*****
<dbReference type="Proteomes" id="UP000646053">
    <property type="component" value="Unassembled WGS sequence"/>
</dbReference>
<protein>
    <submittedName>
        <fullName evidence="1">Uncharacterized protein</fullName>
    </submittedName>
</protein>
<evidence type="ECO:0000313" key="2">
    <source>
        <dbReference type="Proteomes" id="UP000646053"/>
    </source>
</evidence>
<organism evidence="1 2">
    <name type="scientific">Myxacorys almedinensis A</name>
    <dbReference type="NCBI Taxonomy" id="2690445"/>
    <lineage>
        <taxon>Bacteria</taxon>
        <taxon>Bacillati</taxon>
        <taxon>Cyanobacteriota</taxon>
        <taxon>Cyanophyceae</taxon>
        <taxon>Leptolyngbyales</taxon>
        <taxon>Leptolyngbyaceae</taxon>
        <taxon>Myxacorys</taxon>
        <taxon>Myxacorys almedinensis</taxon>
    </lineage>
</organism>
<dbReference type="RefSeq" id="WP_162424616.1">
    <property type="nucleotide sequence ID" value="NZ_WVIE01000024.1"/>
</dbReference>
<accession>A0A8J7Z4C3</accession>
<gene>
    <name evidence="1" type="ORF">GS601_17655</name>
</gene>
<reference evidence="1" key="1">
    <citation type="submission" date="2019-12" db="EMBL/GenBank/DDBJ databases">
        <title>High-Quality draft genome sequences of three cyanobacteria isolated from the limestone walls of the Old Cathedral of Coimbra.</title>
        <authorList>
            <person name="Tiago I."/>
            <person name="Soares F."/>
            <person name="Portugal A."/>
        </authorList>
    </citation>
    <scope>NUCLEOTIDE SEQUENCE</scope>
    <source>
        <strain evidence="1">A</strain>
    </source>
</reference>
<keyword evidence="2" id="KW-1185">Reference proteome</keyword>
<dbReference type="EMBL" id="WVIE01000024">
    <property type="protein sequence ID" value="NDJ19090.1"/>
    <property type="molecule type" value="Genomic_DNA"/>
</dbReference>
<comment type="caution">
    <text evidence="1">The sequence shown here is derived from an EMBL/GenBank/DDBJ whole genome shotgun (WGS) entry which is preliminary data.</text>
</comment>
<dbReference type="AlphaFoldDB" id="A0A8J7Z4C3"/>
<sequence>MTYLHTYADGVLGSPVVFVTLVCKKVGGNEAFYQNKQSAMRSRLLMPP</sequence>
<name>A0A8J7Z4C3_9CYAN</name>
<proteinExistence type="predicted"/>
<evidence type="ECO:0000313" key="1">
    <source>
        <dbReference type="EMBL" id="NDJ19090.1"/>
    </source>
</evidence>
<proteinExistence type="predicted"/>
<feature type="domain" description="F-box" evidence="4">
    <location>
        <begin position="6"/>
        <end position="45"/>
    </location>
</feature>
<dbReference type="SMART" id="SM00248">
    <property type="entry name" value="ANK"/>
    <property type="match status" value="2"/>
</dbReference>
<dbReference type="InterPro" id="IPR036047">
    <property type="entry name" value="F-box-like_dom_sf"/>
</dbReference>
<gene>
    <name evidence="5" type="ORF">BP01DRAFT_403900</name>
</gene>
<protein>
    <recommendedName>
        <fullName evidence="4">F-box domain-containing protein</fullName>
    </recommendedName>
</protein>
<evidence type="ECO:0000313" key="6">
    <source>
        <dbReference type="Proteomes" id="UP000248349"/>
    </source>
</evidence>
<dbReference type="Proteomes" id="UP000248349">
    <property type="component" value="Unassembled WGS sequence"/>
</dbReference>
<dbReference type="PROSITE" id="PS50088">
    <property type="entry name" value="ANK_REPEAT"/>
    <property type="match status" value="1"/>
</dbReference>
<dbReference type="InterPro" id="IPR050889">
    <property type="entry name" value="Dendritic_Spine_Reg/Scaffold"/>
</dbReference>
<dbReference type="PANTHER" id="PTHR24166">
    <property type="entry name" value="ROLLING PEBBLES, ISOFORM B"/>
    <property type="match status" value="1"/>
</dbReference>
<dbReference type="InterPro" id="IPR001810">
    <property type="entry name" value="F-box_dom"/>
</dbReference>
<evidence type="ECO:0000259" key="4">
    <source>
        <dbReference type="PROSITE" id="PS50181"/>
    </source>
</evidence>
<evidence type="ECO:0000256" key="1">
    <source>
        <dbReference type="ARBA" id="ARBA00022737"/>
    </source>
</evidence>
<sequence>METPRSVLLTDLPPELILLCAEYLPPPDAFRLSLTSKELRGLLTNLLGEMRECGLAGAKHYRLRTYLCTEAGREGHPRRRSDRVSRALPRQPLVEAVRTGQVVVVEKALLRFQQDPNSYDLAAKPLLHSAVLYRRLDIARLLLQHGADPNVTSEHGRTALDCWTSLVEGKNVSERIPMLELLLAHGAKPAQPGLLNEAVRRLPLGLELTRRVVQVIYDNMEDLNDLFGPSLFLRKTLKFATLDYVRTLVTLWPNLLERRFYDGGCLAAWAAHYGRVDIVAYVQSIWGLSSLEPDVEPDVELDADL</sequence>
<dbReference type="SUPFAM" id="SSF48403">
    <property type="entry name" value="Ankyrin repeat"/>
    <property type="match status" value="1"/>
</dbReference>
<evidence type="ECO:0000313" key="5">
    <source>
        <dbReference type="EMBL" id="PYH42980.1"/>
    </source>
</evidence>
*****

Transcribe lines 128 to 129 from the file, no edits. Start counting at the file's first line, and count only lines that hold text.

    </source>
</evidence>